Ernest Cline must’ve spent his childhood prostrate in front of an Atari game console or a cathode ray tube. He definitely has an insider knowledge of 80’s geek culture. In his 2011 best-seller Ready Player One, he lobs references to ‘Phantasm’ and ‘Ladyhawke’ like a grenadier. He doesn’t mention them inappropriately like some other golden-age-thinking poseurs. His writing style is deliberately wiseacre and his alliterative main character Wade Watts speaks in a contemporary gamer syntax that doesn’t feel artificial.
The arc of the book is a brazen copycat of Willy Wonka in which an orphaned, pure-hearted kid is challenged to run through a gamut in order to obtain an unattainable prize. Cline shirks that lockstep narrative structure for truly immersive storytelling whenever Wade enters the OASIS, an astronomically expansive virtual reality realm.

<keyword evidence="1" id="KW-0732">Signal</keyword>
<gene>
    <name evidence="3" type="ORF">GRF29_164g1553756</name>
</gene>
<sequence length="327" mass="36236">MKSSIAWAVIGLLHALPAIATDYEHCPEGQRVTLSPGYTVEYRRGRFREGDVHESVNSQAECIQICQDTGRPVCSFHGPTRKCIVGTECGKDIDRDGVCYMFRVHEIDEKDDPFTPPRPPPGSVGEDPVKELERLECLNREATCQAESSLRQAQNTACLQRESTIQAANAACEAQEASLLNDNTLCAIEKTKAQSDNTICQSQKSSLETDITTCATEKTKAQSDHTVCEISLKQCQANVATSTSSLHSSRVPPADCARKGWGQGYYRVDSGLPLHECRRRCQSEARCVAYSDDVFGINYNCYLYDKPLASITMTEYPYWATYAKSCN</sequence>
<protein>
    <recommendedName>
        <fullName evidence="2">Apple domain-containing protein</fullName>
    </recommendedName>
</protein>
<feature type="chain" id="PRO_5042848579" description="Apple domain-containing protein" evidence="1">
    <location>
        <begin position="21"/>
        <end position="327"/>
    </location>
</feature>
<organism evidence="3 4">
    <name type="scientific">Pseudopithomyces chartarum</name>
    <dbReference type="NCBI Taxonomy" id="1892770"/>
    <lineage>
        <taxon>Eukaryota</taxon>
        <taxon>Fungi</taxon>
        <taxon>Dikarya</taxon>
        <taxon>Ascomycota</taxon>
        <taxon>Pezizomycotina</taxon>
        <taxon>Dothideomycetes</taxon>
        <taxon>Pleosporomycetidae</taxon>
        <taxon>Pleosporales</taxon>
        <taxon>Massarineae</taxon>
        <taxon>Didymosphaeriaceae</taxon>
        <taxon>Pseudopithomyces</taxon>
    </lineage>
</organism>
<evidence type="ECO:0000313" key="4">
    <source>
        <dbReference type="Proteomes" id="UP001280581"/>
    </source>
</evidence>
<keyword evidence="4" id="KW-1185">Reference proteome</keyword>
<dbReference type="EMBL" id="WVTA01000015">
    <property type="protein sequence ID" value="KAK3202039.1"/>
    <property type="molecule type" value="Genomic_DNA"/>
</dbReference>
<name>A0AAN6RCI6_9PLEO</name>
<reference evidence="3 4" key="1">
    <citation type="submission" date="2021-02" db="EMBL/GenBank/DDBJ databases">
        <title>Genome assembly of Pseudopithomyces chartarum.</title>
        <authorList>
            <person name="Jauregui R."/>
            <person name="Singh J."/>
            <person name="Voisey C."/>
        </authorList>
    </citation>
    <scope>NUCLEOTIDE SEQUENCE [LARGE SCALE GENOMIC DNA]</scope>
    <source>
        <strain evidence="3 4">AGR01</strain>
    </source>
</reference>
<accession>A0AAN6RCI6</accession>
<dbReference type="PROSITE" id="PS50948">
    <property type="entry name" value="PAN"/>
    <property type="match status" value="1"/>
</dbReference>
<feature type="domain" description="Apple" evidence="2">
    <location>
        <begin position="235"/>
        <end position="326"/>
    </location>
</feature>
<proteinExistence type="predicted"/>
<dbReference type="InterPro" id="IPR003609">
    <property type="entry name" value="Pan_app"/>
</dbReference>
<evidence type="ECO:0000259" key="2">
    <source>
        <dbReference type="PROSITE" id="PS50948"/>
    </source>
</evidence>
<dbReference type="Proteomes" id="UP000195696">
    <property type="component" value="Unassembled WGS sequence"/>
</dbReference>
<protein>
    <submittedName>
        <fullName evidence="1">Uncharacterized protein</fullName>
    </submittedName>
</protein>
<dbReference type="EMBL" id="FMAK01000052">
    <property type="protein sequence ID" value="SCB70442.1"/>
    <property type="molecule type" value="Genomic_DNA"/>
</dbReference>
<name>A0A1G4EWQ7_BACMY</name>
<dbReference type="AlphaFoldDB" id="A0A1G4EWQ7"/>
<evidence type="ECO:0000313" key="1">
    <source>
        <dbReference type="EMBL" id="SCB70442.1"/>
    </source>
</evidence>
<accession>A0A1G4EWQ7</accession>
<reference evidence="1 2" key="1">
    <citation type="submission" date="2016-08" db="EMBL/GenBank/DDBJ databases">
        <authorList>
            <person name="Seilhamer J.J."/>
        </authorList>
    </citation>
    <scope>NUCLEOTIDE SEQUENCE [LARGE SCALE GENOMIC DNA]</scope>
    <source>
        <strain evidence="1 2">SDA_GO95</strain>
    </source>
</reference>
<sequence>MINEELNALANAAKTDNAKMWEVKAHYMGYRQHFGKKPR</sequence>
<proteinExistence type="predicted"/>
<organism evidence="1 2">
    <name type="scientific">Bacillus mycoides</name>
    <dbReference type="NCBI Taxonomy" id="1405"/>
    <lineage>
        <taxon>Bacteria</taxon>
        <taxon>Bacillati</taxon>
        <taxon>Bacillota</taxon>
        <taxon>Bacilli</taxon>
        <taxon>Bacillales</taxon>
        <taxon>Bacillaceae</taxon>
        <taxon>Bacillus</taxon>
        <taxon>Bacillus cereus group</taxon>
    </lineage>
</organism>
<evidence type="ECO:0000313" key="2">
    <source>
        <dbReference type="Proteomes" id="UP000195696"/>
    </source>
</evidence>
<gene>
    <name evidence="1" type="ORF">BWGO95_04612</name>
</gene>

Customizing avatars and gaining abilities are the main pleasures of delving into the interactive dimension. When Wade solves an another riddle, the reader is both impressed by his intuition and perplexed at the amount of time invested in Halliday’s obsessions.
Recently Steven Spielberg was tapped to direct an adaptation of the book in the near future. I hate to quibble but a younger director like Edgar Wright and Rian Johnson might be a more germane choice. I would absolutely recommend this as mandatory reading for anyone whose fondest teenage memories were gathering around the television/system module with their closest friends and enjoying a slice of escapism.
Rating: 3.5 out 5